National security wrap

Image courtesy of Pixabay user AnetaB.

The Beat

Targeting motorcycle outlaws

Anti-bikie detectives in the Echo Taskforce arrested 21 people affiliated with the Comancheros motorcycle gang in Melbourne this week, who’ve been connected with previous explosions, shootings and fires. Police seized drugs and cash from 26 homes and one factory across Melbourne in the pre-dawn raids. Among the 19 people charged were some key players in the gang—since this includes the ‘right hand man’ to the Comancheros’ boss, there’ll be some problems for the gang’s leadership. Police assistant commissioner Stephen Fontana told reporters the investigation had ‘disrupted a lot of activity throughout that period, including other drive-by shootings, non-fatal shootings and firebombing.’

Battling bikie gun-running

News Corp revealed yesterday that in September last year a joint operation between Australia and the US saw the seizure of 4,683 unmarked firearms reportedly bound for Aussie bikies. The AFP’s National Anti-Gang Squad worked with US state police and the US Department of Homeland Security Investigations team to seize the guns in the US before they could be imported into Melbourne and disseminated around Australia. Justice Minister Michael Keenan announced the latest figures from the National Anti-Gang Squad this morning—since its creation in 2013, over 1000 offenders have been arrested and more than 5,600 illegal firearms have been confiscated.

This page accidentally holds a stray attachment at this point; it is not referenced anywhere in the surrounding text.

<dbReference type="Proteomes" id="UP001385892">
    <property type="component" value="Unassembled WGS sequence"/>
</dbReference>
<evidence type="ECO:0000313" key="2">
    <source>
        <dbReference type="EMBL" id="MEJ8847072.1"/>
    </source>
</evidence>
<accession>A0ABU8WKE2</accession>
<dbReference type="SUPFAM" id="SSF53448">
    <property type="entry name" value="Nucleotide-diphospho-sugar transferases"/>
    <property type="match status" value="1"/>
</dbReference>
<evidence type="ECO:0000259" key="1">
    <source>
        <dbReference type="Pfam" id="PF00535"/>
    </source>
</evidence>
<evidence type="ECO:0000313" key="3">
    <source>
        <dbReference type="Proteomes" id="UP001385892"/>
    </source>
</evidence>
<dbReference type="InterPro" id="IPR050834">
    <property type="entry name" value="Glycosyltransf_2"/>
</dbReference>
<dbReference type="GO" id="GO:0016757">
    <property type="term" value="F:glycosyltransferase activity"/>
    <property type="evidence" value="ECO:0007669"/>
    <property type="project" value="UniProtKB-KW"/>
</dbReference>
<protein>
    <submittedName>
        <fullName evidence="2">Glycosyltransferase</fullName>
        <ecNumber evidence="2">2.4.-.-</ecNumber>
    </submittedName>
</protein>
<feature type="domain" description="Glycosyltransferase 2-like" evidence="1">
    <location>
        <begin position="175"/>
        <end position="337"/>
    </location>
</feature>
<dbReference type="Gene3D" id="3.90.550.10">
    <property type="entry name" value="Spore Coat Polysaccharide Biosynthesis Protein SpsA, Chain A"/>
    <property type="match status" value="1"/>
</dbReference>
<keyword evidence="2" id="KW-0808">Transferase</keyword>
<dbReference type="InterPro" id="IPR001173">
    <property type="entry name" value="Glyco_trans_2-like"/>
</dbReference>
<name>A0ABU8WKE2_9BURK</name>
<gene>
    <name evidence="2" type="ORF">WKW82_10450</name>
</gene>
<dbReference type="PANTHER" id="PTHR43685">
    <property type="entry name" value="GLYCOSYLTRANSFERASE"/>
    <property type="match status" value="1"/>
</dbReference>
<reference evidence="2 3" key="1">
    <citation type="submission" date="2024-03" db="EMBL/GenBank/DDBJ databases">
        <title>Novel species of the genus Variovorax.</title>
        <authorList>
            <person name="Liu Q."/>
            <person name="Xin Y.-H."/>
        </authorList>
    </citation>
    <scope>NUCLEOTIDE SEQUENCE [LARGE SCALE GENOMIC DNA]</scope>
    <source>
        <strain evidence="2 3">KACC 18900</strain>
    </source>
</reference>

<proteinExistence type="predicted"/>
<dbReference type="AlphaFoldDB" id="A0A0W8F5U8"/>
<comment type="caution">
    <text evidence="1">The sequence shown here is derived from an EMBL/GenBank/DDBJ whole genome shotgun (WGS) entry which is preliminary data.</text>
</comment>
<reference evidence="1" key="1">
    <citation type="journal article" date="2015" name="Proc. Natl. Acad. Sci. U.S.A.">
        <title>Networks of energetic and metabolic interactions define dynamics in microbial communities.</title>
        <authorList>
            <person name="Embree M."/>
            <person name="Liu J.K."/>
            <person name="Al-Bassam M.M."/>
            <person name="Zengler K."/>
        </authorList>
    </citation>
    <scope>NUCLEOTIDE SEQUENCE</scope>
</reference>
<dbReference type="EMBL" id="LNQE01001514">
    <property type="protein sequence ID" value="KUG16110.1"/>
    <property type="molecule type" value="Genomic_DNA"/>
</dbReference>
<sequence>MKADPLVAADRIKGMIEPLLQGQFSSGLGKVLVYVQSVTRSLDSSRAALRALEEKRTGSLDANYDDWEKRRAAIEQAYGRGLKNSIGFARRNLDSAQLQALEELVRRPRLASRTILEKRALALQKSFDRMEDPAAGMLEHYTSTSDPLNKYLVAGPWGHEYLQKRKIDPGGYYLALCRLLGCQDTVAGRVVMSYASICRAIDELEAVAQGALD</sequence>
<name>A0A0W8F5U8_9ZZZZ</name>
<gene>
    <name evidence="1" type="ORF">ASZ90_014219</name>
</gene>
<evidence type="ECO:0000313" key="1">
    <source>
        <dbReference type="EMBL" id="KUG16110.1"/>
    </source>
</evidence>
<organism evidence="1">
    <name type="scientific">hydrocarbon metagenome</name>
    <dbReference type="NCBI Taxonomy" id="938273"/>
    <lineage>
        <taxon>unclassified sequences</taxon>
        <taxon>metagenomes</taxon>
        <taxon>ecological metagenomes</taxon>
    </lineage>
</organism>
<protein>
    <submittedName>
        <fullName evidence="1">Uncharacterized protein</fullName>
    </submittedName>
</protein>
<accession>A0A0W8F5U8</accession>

Good boy does good work

After eight years of working like a dog, AFP canine Louie is retiring from a life of keeping Australia’s borders safe. His career highlights include detecting almost $20 million worth of drugs and contraband passing through Brisbane Airport. Minister Michael Keenan presented a Certificate of Commendation for Service, making Louie the first AFP dog to collect the award.

CT Scan

Effects of populism on CT

On Tuesday, the European Court of Justice ‘waded into the politically explosive issue of public expressions of Muslim identity’, declaring that private employers can legally ban female workers from wearing head scarves while at work. Per the ruling, the ban ‘does not constitute direct discrimination… so long as such prohibitions [apply] to religious garb from all faiths.’ The ruling comes as Europe is experiencing a ‘new wave of popular fury’ and a rise in anti-immigrant, anti-Islam sentiment, with elections are due to take place in France and Germany in the foreseeable future.

Individuals took to Twitter to vent their frustrations about the judgement, which some think unfairly targets Muslim communities. Like other exclusionary policies (like the US immigration ban), they fear these new restrictions may increase radical sentiment within certain communities by indirectly discouraging Muslim women from the workplace, which in turn could have a negative effect on counterterrorism operations.

Is Prevent targeting the wrong individuals?